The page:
Abu Hashima’s departure from Egyptians’ Media came against his will, another source revealed to Mada Masr, after head of Eagle Capital Khorshid was convinced that Abu Hashima’s financial and administrative decisions had resulted in the company incurring massive losses that could only be reversed with him out of the picture. This meant that he would not even be represented on the board of directors.
Officially, Abu Hashima expressed his “gratitude for the team and their efforts to build and develop the Egyptians’ Media company and establish a pioneering role for the company among leading media institutions in Egypt.”
“I am confident the Egyptians’ Media Company and its subsidiaries and the team will keep up the distinguished work under the umbrella of Eagle Capital,” Abu Hashima added in his official statement.
Engineer Osama al-Sheikh was named as Abu Hashima’s replacement as the new chairperson of the media group, Khorshid announced on Tuesday. Sheikh previously headed the state-owned Egyptian Radio and Television Union (ERTU) and the privately owned Dream television network.
Abu Hashima gained a public profile in 2009 as his investments in the steel industry grew, but his political role began following the January 25 revolution when he bought Youm7 newspaper. He was known at the time for his close ties with the Muslim Brotherhood. When Brotherhood-affiliated former President Mohamed Morsi was deposed in 2013, Abu Hashima came to the forefront of President Abdel Fattah al-Sisi’s supporters and became one of the most prominent financiers of the Nation’s Future political party that supports the regime. He has donated several times to the state-owned philanthropy fund Tahya Masr (Long Live Egypt). However, his expansion within the media sector under the umbrella of Egyptians’ Media did not begin until 2016.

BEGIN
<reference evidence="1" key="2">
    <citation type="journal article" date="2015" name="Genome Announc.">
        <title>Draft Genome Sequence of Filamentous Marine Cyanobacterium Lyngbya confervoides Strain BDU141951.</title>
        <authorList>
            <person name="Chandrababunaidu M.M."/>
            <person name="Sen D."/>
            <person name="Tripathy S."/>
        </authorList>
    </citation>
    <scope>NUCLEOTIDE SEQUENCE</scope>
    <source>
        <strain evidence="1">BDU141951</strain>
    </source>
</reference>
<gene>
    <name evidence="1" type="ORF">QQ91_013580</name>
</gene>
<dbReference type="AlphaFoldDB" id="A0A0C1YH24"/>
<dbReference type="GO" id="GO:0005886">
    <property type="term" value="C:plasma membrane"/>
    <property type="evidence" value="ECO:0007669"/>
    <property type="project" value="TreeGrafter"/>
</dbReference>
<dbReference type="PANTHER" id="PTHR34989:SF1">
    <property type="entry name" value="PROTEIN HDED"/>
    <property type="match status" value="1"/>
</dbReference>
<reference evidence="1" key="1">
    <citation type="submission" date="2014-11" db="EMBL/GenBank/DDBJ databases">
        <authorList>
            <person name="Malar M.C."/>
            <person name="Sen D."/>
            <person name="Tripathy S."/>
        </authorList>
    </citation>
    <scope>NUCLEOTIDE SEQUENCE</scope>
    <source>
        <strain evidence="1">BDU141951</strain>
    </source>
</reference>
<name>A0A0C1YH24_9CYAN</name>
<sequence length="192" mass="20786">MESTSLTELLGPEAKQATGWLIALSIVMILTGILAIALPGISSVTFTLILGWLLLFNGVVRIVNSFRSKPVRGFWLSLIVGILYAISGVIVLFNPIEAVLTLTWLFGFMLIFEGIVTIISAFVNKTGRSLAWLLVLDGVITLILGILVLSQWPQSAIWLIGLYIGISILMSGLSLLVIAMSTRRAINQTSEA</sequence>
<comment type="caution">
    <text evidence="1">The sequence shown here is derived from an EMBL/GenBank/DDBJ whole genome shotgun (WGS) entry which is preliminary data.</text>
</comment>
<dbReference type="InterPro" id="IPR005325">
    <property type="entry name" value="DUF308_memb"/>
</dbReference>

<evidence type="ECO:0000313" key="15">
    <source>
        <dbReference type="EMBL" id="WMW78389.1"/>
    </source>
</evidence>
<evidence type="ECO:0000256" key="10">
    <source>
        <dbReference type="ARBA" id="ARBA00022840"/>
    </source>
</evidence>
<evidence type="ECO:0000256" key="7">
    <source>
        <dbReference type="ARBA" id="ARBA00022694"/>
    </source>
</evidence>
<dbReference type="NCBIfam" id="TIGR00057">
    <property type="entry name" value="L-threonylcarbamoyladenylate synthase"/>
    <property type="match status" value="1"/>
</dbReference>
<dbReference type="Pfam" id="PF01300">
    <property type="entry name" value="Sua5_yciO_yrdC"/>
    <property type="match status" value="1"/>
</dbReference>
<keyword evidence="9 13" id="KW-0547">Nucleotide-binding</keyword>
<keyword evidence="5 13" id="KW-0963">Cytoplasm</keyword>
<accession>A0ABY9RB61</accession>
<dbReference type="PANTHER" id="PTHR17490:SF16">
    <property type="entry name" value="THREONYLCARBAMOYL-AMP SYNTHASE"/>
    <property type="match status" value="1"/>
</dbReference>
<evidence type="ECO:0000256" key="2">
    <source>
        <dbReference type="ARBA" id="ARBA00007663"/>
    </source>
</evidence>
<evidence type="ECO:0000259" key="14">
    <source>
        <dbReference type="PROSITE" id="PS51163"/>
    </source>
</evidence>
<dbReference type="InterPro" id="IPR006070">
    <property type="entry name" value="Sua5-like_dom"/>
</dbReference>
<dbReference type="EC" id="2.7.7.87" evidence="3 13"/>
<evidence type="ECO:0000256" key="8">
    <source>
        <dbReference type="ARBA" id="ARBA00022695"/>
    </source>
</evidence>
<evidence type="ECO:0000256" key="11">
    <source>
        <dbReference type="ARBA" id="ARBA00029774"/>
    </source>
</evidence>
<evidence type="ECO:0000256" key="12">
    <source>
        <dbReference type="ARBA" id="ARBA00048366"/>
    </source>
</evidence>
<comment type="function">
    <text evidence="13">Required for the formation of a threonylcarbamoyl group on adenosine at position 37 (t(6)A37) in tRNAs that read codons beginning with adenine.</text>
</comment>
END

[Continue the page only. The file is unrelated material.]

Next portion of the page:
The exclusion of Abu Hashima from the Media Group was predicted by the Lebanese Al-Akhbar newspaper, which reported a month ago that he might be out of the media landscape “soon.”
Khorshid did not respond to Mada Masr’s telephone calls and messages to comment on the report.
Tuesday’s acquisition deal is notably the first public move by Khorshid, who disappeared from the public eye after leaving the Investment Ministry in February this year and then announcing her marriage to Central Bank Governor Tarek Amer.
In a similar deal earlier this month, which was not previously reported, the General Intelligence Service’s stake in the privately-owned CBC television network was secretly transferred to Egyptians’ Media Group. As a result, after Tuesday’s deal, Eagle Capital became the holder of almost half of CBC’s shares, according to a source from the network. The governing share in CBC remains, up until the publishing of this story, under the ownership of businessman Mohamed Amin and his family.